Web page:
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anonymous
 one year ago
will fan and medal~
polynomials and identities ~
Basically I have an assignment where I need to make my own polynomial identity
anonymous
 one year ago
will fan and medal~ polynomials and identities ~ Basically I have an assignment where I need to make my own polynomial identity

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anonymous
 one year ago
Best ResponseYou've already chosen the best response.0Create your own using the columns below. See what happens when different binomials or trinomials are combined. Square one factor from column A and add it to one factor from column B to develop your own identity. Column A: (x − y) (x + y) (y + x) (y  x) Column B: (x2 + 2xy + y2) (x2 − 2xy + y2) (ax + b) (cy + d)

anonymous
 one year ago
Best ResponseYou've already chosen the best response.0So do what they say. Square one factor from column A and add it to one factor from column B to develop your own identity. Column A: \( (x + y)^2 \) Column B: \( (x^2 + 2xy + y^2) \) add them \( (x + y)^2 + (x^2 + 2xy + y^2) = ?? \)

anonymous
 one year ago
Best ResponseYou've already chosen the best response.0@Nixy so I'm literally just adding them together? It's just \[(x+y)^{2} + (x^{2} + 2xy + y^{2})\] ?

anonymous
 one year ago
Best ResponseYou've already chosen the best response.0Yes. An identity is an equation that is always true. Once you solve by adding them together and put it on the other side of the = you will have an equation that is always true (identity)

anonymous
 one year ago
Best ResponseYou've already chosen the best response.0For example. \( \huge \frac{a}{2} = a × 0.5 \) is an identitiy and is always true

anonymous
 one year ago
Best ResponseYou've already chosen the best response.0so for the example you gave me, am I supposed to use the distributive property then?

anonymous
 one year ago
Best ResponseYou've already chosen the best response.0i mean, for the first example

anonymous
 one year ago
Best ResponseYou've already chosen the best response.0You need to expand this first (x+y)^2 and then add all like terms

anonymous
 one year ago
Best ResponseYou've already chosen the best response.0Expand \( \huge(x+y)^2 \) and then add all like terms

anonymous
 one year ago
Best ResponseYou've already chosen the best response.0so, expanding (x+y)^2 \[(x+y) \times (x+y)\] right?

anonymous
 one year ago
Best ResponseYou've already chosen the best response.0\( \huge (x+y)(x+y) = ???\) is correct

anonymous
 one year ago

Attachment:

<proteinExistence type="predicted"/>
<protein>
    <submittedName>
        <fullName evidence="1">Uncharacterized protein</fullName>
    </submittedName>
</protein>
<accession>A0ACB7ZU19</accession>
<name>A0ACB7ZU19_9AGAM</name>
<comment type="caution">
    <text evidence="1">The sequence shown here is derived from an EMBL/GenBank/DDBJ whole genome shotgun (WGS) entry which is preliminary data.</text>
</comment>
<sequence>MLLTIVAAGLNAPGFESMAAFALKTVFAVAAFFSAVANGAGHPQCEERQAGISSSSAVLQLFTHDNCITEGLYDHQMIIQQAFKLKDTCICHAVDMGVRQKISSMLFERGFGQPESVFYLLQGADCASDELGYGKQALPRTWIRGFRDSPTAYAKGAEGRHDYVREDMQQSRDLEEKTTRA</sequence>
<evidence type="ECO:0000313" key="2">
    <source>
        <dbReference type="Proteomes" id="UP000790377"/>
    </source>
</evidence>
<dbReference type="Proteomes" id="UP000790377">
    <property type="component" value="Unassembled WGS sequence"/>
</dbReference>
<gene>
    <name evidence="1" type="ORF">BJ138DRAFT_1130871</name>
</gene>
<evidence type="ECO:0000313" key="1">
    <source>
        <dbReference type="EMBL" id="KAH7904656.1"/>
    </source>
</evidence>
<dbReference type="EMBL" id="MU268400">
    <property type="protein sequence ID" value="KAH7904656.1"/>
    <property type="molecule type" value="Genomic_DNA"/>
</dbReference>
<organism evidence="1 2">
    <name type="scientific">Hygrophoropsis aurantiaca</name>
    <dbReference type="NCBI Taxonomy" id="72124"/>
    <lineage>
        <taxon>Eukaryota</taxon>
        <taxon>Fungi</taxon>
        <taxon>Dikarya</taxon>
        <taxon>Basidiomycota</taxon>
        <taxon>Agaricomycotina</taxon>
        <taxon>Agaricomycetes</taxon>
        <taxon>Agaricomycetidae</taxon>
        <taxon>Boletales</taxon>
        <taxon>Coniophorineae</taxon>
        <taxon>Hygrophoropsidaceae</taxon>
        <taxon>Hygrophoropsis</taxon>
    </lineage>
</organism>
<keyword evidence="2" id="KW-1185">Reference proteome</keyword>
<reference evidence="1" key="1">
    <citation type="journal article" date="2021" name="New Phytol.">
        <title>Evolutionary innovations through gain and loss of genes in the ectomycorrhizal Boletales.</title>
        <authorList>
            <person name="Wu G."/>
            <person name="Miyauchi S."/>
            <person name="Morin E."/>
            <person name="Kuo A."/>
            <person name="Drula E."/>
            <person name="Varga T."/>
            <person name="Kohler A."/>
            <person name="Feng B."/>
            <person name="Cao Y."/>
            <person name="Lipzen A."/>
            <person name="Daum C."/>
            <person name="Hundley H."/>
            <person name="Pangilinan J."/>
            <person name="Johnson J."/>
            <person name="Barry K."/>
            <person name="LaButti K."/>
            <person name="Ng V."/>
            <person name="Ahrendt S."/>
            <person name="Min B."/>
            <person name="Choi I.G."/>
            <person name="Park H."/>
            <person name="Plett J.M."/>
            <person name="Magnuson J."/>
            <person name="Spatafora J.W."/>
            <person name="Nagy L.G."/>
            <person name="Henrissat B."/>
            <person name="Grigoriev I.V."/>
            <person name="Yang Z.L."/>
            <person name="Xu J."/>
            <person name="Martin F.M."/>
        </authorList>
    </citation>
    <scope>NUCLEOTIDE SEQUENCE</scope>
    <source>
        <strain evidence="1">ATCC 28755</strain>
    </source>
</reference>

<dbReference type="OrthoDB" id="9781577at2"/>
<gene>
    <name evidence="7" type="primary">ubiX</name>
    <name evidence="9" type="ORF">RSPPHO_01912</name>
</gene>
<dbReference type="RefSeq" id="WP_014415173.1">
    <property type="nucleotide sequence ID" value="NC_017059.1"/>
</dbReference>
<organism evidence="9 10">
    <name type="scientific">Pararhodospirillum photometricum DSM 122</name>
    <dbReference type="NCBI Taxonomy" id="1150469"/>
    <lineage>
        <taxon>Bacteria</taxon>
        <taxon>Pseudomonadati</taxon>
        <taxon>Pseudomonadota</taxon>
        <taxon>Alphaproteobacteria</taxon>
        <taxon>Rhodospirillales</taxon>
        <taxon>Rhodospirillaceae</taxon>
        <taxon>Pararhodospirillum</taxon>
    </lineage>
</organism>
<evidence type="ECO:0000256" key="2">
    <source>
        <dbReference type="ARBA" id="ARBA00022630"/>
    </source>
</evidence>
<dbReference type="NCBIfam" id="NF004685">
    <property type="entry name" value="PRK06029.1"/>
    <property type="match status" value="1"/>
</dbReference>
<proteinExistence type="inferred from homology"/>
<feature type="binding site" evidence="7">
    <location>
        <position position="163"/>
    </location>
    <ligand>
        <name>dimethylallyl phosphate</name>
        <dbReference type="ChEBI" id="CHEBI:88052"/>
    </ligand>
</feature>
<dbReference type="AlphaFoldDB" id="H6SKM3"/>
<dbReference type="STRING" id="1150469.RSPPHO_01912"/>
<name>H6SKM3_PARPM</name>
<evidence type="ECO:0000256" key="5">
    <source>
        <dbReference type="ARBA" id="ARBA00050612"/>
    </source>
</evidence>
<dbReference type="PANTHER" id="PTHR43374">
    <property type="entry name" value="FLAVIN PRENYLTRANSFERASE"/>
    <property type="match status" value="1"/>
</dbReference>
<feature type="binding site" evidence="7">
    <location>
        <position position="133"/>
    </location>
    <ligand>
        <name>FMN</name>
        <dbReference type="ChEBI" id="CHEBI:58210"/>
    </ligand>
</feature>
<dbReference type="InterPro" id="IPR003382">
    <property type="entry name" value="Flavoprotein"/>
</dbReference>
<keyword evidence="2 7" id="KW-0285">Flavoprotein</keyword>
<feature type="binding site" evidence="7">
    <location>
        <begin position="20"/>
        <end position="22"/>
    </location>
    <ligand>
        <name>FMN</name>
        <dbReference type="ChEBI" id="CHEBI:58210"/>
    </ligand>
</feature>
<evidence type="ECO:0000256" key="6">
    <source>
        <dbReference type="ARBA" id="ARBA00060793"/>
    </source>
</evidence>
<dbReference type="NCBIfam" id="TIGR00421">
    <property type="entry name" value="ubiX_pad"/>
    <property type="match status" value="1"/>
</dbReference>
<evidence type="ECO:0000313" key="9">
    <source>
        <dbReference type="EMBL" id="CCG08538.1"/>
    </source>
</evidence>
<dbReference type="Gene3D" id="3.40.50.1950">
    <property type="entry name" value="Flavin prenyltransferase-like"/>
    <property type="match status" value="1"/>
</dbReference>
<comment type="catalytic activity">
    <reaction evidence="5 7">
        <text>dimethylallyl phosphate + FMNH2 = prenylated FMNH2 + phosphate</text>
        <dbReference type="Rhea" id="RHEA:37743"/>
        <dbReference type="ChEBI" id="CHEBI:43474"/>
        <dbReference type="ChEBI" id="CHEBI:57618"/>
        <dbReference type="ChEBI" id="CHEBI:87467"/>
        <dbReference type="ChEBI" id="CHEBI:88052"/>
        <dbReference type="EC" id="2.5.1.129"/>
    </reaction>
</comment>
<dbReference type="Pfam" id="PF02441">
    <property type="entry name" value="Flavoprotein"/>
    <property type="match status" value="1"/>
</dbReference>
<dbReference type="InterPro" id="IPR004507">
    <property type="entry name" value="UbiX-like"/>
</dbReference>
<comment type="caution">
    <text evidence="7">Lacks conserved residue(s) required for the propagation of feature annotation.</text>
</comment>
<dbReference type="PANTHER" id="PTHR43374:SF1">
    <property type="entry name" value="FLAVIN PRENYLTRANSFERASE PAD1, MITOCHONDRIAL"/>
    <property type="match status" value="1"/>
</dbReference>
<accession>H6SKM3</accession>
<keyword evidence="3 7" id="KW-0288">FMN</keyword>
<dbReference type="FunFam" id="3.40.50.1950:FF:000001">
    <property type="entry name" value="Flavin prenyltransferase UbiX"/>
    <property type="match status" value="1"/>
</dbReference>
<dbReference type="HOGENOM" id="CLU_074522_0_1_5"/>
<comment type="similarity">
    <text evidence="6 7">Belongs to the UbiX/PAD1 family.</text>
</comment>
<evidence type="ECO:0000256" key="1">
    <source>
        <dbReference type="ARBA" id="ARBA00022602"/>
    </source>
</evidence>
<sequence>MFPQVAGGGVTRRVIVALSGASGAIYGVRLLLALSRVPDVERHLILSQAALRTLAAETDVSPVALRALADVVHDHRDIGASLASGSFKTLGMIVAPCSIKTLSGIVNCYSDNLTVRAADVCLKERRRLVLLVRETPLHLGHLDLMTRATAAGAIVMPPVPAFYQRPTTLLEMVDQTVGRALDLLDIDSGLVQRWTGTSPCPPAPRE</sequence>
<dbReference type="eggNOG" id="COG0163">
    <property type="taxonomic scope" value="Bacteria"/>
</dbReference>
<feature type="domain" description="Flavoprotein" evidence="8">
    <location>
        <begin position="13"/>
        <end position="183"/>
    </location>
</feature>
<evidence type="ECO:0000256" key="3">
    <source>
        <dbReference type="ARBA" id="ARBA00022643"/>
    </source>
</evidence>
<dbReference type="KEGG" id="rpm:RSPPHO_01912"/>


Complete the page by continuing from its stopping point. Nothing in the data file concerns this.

Best ResponseYou've already chosen the best response.0Now times them using foil

anonymous
 one year ago
Best ResponseYou've already chosen the best response.0So we have \( \huge x^2 + 2xy + y^2 \)

anonymous
 one year ago
Best ResponseYou've already chosen the best response.0Now we have \( \huge x^2 + 2xy + y^2 + x^2 + 2xy + y^2 \) combine all like terms now.

anonymous
 one year ago
Best ResponseYou've already chosen the best response.0Add all terms that can be added together.

anonymous
 one year ago
Best ResponseYou've already chosen the best response.0We should have \( \huge 2x^2+4xy+2y^2 \) You don't add the exponents x^2 + x^2 = 2x^2

anonymous
 one year ago
Best ResponseYou've already chosen the best response.0So we have an identity now and no matter what value we use for x or y is always true.. Below is our identity So we have an identity below now. \( \large (x+y)^{2} + (x^{2} + 2xy + y^{2}) = 2x^2+4xy+2y^2 \)

anonymous
 one year ago
Best ResponseYou've already chosen the best response.0Thank you so much for helping me, I'm actually understanding it a lot better now.

anonymous
 one year ago
Best ResponseYou've already chosen the best response.0You can combine them in all types of ways to make an identity

anonymous
 one year ago
Best ResponseYou've already chosen the best response.0You can subtract, divide, times, add and square them. They can get pretty complex or they can be simple. Any questions?

anonymous
 one year ago
Best ResponseYou've already chosen the best response.0I think I've got it, thank you c:

anonymous
 one year ago
Best ResponseYou've already chosen the best response.0YW, time for me to get to bed :) Almost 12 AM here :)

anonymous
 one year ago
Best ResponseYou've already chosen the best response.0Haha, same here. This is part of my last assignment, and I just wanted to get it done right! Thanks again for all your help. You're a lifesaver.
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